Feds File Charges Against 4 Officers Involved in Breonna Taylor Raid

LOUISVILLE, KY - SEPTEMBER 15: A man looks over a memorial dedicated to Breonna Taylor on September 15, 2020 in Louisville, Kentucky. It was announced that the city of Louisville will institute police reforms and pay $12 million to the family of Breonna Taylor, who was fatally shot by Louisville …
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The Department of Justice (DOJ) announced that it is filing charges against four police officers involved in the fatal shooting of Breonna Taylor during a raid in March 2020.

The charges include “civil rights offenses, unlawful conspiracies, unconstitutional use of force, and obstruction offenses,” Attorney General Merrick Garland stated at a press conference in Washington, DC, on Thursday.

Garland announced that his department is bringing the federal charges against current Louisville Metro Police Department (LMPD) officers Sgt. Kyle Meany and Detective Kelly Goodlett, and former LMPD officers Detective Brett Hankison and Detective Joshua Jaynes.

Jaynes and Meany were charged with “approving a false affidavit to obtain a search warrant for Taylor’s home.” Jaynes was also slapped with two other charges of conspiracy with another officer to “cover up the false warrant affidavit” and “falsifying a report with the intent to impede a criminal investigation.”

Meany was additionally charged with “making a false statement to federal investigators.”

The Department of Justice also alleged that Goodlett conspired with Jaynes regarding the affidavit.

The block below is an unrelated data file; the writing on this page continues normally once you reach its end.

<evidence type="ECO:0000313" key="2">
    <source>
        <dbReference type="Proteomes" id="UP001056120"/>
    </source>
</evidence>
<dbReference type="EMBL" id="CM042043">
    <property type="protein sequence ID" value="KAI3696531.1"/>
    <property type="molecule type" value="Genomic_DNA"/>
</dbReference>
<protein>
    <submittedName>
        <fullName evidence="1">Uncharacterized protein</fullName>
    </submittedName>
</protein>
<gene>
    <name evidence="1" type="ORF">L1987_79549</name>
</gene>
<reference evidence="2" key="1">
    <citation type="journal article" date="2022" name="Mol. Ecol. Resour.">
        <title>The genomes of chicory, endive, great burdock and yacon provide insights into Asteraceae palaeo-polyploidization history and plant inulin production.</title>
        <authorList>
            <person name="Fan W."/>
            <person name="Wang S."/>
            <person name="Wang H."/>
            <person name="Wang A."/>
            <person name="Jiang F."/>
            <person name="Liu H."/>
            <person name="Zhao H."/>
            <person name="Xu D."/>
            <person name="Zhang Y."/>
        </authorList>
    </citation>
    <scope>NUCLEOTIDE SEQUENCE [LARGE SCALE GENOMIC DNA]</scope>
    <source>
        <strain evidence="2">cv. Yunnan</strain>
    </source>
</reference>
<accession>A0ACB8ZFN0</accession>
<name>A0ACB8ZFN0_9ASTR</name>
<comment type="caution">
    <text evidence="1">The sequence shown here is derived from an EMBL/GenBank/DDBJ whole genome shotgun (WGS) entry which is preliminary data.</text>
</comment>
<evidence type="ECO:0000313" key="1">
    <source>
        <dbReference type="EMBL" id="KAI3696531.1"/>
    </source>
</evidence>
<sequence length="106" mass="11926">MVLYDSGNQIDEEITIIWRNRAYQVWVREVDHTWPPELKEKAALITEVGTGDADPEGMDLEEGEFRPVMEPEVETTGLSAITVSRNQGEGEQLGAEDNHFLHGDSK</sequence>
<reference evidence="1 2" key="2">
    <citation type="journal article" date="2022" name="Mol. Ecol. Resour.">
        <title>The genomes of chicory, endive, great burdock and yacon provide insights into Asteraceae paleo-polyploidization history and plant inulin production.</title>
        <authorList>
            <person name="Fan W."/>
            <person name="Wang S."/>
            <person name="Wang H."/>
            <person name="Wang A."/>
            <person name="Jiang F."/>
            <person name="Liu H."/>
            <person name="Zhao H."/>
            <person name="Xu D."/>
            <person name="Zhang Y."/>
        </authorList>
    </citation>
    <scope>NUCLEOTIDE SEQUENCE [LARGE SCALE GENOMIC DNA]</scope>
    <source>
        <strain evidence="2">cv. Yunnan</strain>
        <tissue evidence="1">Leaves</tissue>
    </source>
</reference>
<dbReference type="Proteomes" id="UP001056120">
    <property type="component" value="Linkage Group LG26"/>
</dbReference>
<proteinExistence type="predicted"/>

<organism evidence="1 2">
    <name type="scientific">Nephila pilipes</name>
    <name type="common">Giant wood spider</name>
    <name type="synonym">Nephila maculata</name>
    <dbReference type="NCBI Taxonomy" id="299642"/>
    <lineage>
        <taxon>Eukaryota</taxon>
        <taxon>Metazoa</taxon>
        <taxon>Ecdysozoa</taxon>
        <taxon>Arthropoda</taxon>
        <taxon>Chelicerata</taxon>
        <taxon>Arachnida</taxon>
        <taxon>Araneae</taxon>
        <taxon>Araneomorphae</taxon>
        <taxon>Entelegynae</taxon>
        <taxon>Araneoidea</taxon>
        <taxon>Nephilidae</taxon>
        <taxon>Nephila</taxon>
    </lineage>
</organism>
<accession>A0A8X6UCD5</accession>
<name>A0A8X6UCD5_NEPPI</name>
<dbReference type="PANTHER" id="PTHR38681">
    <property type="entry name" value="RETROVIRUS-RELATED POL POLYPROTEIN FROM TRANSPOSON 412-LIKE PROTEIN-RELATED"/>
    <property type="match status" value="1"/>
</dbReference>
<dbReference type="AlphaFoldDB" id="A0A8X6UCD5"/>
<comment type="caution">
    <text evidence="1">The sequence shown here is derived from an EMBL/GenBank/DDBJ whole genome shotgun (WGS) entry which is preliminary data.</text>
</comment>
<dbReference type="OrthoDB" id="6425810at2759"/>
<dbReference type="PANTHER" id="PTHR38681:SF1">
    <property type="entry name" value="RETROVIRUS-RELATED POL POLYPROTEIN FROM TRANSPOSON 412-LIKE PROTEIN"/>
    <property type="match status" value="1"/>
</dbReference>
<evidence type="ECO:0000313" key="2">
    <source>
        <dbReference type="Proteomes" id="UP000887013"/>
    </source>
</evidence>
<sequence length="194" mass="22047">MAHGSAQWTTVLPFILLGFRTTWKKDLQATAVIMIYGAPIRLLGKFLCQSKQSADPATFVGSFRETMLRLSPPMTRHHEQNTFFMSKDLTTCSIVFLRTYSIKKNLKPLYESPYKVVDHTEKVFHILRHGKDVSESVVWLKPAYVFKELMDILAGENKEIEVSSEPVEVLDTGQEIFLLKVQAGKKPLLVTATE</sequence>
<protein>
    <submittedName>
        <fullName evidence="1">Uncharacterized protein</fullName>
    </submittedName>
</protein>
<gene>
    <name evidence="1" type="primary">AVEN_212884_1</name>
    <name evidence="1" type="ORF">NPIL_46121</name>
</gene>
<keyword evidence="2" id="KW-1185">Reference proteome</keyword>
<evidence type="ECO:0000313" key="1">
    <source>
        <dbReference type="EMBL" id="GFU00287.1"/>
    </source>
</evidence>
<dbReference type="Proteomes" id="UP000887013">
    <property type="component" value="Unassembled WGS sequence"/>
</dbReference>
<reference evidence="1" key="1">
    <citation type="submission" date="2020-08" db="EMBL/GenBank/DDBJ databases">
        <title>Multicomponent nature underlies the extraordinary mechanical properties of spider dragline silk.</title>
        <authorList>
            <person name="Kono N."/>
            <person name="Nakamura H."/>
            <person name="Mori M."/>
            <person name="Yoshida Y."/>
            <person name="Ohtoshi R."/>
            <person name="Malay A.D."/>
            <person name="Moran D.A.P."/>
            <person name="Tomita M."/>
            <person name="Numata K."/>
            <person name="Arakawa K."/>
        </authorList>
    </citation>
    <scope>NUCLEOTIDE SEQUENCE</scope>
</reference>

Hankinson, the only LMPD officer named by the DOJ that was present during the raid, was charged with two civil rights offenses for using “unconstitutionally excessive force.”

US President Joe Biden hugs Tamika Palmer, mother of Breonna Taylor, after signing an executive order to revise use-of-force policies for federal law enforcement in the East Room of the White House in Washington, D.C., US, on Wednesday, May 25, 2022. On the two-year anniversary of the death of George Floyd at the hands of Minneapolis police, Biden signed the order that would impose new requirements on all federal law-enforcement agencies, including a restriction on no-knock warrants and a ban on choke holds. Photographer: Sarah Silbiger/Bloomberg via Getty Images

President Joe Biden hugs Tamika Palmer, mother of Breonna Taylor, after signing an executive order to revise use-of-force policies for federal law enforcement in the East Room of the White House in Washington, DC, on Wednesday, May 25, 2022. (Sarah Silbiger/Bloomberg via Getty Images)

Garland also noted that these charges were separate from the Department of Justice’s civil rights division investigation against the LMPD and the Louisville Metro government that was announced in April 2021.

Breitbart News noted at the time when that investigation was announced, the Biden administration, similar to the Obama administration, was interfering with local law agencies to insert their own influence and control. In contrast, the Trump administration allowed local law agencies to handle their own investigations.